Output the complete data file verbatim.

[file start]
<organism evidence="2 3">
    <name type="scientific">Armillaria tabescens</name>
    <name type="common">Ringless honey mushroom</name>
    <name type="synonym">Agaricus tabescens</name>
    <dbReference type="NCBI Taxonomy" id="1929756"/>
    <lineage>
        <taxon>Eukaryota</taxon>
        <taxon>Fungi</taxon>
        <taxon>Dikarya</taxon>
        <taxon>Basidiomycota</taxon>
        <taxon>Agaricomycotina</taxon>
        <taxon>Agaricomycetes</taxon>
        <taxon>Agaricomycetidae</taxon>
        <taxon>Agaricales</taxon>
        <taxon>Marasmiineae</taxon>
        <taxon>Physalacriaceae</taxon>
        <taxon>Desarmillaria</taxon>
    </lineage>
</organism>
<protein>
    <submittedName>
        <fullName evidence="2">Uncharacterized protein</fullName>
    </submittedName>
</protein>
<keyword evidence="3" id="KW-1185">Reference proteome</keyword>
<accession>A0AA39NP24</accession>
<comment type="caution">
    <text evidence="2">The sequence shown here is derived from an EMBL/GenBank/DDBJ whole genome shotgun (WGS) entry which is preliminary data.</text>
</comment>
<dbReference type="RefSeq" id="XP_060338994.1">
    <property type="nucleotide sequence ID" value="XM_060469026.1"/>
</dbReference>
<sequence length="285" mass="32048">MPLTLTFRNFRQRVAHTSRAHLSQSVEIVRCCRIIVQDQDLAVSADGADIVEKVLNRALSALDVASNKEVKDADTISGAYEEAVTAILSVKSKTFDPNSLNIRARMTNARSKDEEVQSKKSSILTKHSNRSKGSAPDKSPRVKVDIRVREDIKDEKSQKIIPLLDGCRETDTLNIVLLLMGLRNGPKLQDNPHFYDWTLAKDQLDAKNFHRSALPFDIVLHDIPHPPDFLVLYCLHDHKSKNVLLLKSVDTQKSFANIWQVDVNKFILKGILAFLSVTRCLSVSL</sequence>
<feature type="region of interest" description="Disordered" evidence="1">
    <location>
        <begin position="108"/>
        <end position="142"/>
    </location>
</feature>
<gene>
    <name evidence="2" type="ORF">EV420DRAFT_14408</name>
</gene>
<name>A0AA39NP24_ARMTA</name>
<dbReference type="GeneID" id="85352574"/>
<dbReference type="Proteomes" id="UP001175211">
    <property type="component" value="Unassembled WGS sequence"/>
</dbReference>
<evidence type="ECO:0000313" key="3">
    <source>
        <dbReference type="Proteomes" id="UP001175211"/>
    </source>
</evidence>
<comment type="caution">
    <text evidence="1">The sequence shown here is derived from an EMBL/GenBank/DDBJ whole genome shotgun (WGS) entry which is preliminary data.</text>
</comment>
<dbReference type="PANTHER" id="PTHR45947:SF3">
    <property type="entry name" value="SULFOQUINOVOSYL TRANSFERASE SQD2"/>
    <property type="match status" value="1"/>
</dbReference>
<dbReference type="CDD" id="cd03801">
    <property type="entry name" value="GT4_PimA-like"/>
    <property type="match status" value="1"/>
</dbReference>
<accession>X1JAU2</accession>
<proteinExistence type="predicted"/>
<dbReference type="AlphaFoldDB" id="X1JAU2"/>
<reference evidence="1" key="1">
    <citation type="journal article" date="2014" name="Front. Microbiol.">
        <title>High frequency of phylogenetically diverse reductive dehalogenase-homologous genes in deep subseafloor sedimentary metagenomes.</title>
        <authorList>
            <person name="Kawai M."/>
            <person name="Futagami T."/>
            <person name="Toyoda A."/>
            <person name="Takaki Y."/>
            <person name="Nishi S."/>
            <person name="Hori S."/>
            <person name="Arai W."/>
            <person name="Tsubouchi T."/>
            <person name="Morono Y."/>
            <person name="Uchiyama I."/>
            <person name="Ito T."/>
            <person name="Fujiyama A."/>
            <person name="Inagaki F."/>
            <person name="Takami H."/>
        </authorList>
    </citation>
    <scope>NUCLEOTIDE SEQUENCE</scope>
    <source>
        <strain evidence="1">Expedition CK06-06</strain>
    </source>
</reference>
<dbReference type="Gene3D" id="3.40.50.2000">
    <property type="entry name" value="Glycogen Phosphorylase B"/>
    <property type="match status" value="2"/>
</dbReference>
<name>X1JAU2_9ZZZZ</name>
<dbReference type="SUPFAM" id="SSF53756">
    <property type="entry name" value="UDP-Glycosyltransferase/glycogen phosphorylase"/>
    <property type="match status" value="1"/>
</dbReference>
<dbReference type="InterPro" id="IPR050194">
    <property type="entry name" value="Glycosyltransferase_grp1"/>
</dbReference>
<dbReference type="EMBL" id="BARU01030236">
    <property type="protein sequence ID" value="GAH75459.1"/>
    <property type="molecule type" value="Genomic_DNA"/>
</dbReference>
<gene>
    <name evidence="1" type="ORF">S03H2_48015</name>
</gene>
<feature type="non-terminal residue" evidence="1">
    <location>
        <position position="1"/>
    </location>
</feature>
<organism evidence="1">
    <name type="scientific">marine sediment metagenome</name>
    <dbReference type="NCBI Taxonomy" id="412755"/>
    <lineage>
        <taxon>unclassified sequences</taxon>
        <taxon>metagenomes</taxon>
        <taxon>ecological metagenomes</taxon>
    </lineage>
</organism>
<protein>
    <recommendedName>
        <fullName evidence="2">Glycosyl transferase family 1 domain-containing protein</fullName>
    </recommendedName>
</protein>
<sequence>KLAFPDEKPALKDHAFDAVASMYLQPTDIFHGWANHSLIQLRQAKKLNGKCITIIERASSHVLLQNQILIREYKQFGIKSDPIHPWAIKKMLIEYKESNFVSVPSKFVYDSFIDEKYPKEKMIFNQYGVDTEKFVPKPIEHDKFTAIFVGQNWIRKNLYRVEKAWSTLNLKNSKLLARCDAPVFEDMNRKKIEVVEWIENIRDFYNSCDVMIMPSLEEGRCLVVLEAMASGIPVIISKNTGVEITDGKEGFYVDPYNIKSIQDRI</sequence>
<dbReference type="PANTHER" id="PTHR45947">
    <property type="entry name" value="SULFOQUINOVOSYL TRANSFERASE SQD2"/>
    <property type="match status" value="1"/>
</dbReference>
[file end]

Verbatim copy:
<organism evidence="2 3">
    <name type="scientific">Armillaria tabescens</name>
    <name type="common">Ringless honey mushroom</name>
    <name type="synonym">Agaricus tabescens</name>
    <dbReference type="NCBI Taxonomy" id="1929756"/>
    <lineage>
        <taxon>Eukaryota</taxon>
        <taxon>Fungi</taxon>
        <taxon>Dikarya</taxon>
        <taxon>Basidiomycota</taxon>
        <taxon>Agaricomycotina</taxon>
        <taxon>Agaricomycetes</taxon>
        <taxon>Agaricomycetidae</taxon>
        <taxon>Agaricales</taxon>
        <taxon>Marasmiineae</taxon>
        <taxon>Physalacriaceae</taxon>
        <taxon>Desarmillaria</taxon>
    </lineage>
</organism>
<protein>
    <submittedName>
        <fullName evidence="2">Uncharacterized protein</fullName>
    </submittedName>
</protein>
<keyword evidence="3" id="KW-1185">Reference proteome</keyword>
<accession>A0AA39NP24</accession>
<comment type="caution">
    <text evidence="2">The sequence shown here is derived from an EMBL/GenBank/DDBJ whole genome shotgun (WGS) entry which is preliminary data.</text>
</comment>
<dbReference type="RefSeq" id="XP_060338994.1">
    <property type="nucleotide sequence ID" value="XM_060469026.1"/>
</dbReference>
<sequence length="285" mass="32048">MPLTLTFRNFRQRVAHTSRAHLSQSVEIVRCCRIIVQDQDLAVSADGADIVEKVLNRALSALDVASNKEVKDADTISGAYEEAVTAILSVKSKTFDPNSLNIRARMTNARSKDEEVQSKKSSILTKHSNRSKGSAPDKSPRVKVDIRVREDIKDEKSQKIIPLLDGCRETDTLNIVLLLMGLRNGPKLQDNPHFYDWTLAKDQLDAKNFHRSALPFDIVLHDIPHPPDFLVLYCLHDHKSKNVLLLKSVDTQKSFANIWQVDVNKFILKGILAFLSVTRCLSVSL</sequence>
<feature type="region of interest" description="Disordered" evidence="1">
    <location>
        <begin position="108"/>
        <end position="142"/>
    </location>
</feature>
<gene>
    <name evidence="2" type="ORF">EV420DRAFT_14408</name>
</gene>
<name>A0AA39NP24_ARMTA</name>
<dbReference type="GeneID" id="85352574"/>
<dbReference type="Proteomes" id="UP001175211">
    <property type="component" value="Unassembled WGS sequence"/>
</dbReference>
<evidence type="ECO:0000313" key="3">
    <source>
        <dbReference type="Proteomes" id="UP001175211"/>
    </source>
</evidence>
<comment type="caution">
    <text evidence="1">The sequence shown here is derived from an EMBL/GenBank/DDBJ whole genome shotgun (WGS) entry which is preliminary data.</text>
</comment>
<dbReference type="PANTHER" id="PTHR45947:SF3">
    <property type="entry name" value="SULFOQUINOVOSYL TRANSFERASE SQD2"/>
    <property type="match status" value="1"/>
</dbReference>
<dbReference type="CDD" id="cd03801">
    <property type="entry name" value="GT4_PimA-like"/>
    <property type="match status" value="1"/>
</dbReference>
<accession>X1JAU2</accession>
<proteinExistence type="predicted"/>
<dbReference type="AlphaFoldDB" id="X1JAU2"/>
<reference evidence="1" key="1">
    <citation type="journal article" date="2014" name="Front. Microbiol.">
        <title>High frequency of phylogenetically diverse reductive dehalogenase-homologous genes in deep subseafloor sedimentary metagenomes.</title>
        <authorList>
            <person name="Kawai M."/>
            <person name="Futagami T."/>
            <person name="Toyoda A."/>
            <person name="Takaki Y."/>
            <person name="Nishi S."/>
            <person name="Hori S."/>
            <person name="Arai W."/>
            <person name="Tsubouchi T."/>
            <person name="Morono Y."/>
            <person name="Uchiyama I."/>
            <person name="Ito T."/>
            <person name="Fujiyama A."/>
            <person name="Inagaki F."/>
            <person name="Takami H."/>
        </authorList>
    </citation>
    <scope>NUCLEOTIDE SEQUENCE</scope>
    <source>
        <strain evidence="1">Expedition CK06-06</strain>
    </source>
</reference>
<dbReference type="Gene3D" id="3.40.50.2000">
    <property type="entry name" value="Glycogen Phosphorylase B"/>
    <property type="match status" value="2"/>
</dbReference>
<name>X1JAU2_9ZZZZ</name>
<dbReference type="SUPFAM" id="SSF53756">
    <property type="entry name" value="UDP-Glycosyltransferase/glycogen phosphorylase"/>
    <property type="match status" value="1"/>
</dbReference>
<dbReference type="InterPro" id="IPR050194">
    <property type="entry name" value="Glycosyltransferase_grp1"/>
</dbReference>
<dbReference type="EMBL" id="BARU01030236">
    <property type="protein sequence ID" value="GAH75459.1"/>
    <property type="molecule type" value="Genomic_DNA"/>
</dbReference>
<gene>
    <name evidence="1" type="ORF">S03H2_48015</name>
</gene>
<feature type="non-terminal residue" evidence="1">
    <location>
        <position position="1"/>
    </location>
</feature>
<organism evidence="1">
    <name type="scientific">marine sediment metagenome</name>
    <dbReference type="NCBI Taxonomy" id="412755"/>
    <lineage>
        <taxon>unclassified sequences</taxon>
        <taxon>metagenomes</taxon>
        <taxon>ecological metagenomes</taxon>
    </lineage>
</organism>
<protein>
    <recommendedName>
        <fullName evidence="2">Glycosyl transferase family 1 domain-containing protein</fullName>
    </recommendedName>
</protein>
<sequence>KLAFPDEKPALKDHAFDAVASMYLQPTDIFHGWANHSLIQLRQAKKLNGKCITIIERASSHVLLQNQILIREYKQFGIKSDPIHPWAIKKMLIEYKESNFVSVPSKFVYDSFIDEKYPKEKMIFNQYGVDTEKFVPKPIEHDKFTAIFVGQNWIRKNLYRVEKAWSTLNLKNSKLLARCDAPVFEDMNRKKIEVVEWIENIRDFYNSCDVMIMPSLEEGRCLVVLEAMASGIPVIISKNTGVEITDGKEGFYVDPYNIKSIQDRI</sequence>
<dbReference type="PANTHER" id="PTHR45947">
    <property type="entry name" value="SULFOQUINOVOSYL TRANSFERASE SQD2"/>
    <property type="match status" value="1"/>
</dbReference>